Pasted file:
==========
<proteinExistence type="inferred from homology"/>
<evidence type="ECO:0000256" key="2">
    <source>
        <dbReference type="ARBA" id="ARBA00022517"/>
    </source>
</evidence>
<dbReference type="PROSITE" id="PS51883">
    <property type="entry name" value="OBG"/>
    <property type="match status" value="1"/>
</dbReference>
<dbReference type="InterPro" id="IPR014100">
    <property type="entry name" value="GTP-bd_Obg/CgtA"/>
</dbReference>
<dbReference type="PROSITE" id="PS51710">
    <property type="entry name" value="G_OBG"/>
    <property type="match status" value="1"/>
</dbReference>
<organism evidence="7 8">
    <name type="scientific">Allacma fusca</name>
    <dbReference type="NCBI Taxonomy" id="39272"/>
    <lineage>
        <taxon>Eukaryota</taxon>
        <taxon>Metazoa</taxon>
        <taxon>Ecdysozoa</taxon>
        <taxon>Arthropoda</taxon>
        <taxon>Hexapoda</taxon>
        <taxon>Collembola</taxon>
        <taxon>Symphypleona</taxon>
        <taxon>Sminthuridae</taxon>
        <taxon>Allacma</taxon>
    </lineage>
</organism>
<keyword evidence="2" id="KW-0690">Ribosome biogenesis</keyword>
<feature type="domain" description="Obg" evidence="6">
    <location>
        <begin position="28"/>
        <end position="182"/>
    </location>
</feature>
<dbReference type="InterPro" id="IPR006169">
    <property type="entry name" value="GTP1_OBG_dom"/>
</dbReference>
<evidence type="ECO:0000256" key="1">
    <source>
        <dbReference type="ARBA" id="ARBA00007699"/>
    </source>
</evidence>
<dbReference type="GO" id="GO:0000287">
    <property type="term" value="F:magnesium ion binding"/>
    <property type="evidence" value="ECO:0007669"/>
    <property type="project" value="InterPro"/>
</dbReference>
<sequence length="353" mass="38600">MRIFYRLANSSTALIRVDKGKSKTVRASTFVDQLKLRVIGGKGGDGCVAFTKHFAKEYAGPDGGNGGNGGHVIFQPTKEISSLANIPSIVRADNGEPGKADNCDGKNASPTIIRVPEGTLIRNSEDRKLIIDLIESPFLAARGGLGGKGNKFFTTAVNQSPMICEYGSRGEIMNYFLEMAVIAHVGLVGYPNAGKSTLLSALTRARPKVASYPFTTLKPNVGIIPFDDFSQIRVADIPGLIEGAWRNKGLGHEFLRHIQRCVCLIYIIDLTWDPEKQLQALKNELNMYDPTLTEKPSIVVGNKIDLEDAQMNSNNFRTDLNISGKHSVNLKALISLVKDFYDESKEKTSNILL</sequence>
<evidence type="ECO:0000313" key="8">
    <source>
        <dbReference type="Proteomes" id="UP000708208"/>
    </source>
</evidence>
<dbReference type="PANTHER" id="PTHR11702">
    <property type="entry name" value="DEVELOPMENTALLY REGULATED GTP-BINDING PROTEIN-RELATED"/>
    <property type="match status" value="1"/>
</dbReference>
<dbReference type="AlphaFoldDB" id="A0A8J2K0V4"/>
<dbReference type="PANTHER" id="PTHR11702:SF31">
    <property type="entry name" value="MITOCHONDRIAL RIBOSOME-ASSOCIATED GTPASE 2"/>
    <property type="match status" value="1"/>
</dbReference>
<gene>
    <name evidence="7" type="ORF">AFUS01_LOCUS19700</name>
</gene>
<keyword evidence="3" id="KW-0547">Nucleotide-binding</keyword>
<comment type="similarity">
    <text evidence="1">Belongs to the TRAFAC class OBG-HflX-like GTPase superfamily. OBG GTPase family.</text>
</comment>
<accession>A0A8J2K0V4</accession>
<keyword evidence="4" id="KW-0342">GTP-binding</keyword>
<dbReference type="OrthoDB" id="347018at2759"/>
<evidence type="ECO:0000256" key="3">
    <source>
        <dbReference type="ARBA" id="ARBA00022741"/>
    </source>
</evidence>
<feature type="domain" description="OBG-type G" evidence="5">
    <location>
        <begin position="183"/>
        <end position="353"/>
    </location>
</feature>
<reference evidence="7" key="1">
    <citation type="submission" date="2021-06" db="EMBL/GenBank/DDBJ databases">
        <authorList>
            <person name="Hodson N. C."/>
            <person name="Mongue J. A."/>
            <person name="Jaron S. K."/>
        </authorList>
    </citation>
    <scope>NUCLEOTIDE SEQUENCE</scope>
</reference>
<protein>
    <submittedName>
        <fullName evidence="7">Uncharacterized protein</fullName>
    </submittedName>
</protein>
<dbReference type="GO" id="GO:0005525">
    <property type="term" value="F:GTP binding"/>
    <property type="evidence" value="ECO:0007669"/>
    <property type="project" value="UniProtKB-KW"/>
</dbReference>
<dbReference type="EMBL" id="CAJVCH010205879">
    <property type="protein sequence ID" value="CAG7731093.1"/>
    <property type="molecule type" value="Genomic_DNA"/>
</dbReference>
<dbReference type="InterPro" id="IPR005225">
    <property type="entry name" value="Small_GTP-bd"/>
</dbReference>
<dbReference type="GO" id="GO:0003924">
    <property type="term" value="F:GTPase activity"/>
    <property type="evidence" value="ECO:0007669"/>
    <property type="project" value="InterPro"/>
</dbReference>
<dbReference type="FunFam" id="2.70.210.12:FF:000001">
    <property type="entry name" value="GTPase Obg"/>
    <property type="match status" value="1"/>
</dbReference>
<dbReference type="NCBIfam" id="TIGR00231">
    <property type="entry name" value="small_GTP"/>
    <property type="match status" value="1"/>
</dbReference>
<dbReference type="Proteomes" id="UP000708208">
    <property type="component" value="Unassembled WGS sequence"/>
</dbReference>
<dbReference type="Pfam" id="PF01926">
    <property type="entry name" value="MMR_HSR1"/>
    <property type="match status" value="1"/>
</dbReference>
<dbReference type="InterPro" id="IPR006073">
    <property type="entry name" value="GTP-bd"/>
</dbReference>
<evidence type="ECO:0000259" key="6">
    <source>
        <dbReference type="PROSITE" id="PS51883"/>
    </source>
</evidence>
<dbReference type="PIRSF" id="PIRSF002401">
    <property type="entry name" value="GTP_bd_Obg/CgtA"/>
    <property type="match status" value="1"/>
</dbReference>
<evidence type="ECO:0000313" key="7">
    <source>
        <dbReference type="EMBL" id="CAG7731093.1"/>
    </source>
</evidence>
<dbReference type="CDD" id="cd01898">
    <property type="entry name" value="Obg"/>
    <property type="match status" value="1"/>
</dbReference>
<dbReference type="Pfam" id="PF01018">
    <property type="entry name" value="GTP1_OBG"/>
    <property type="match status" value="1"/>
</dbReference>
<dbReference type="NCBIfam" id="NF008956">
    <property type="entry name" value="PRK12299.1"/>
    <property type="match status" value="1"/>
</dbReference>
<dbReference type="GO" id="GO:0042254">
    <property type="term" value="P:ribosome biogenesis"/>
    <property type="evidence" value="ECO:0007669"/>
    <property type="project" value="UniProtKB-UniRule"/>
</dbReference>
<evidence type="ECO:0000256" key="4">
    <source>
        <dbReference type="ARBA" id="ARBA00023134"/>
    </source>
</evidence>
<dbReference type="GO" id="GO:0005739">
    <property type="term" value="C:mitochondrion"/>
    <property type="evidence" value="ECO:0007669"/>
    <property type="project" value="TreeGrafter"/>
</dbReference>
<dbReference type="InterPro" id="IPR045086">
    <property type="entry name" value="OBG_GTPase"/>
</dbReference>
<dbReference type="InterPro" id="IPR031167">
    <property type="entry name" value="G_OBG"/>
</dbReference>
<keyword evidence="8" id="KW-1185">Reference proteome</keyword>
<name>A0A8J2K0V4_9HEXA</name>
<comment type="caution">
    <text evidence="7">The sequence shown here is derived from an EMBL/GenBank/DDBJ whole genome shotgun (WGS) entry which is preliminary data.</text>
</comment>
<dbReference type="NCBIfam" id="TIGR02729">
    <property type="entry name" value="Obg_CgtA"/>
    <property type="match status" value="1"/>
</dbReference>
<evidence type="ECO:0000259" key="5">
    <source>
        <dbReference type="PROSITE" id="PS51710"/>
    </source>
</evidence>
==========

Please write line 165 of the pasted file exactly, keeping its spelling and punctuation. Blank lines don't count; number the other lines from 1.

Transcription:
<dbReference type="GO" id="GO:0042254">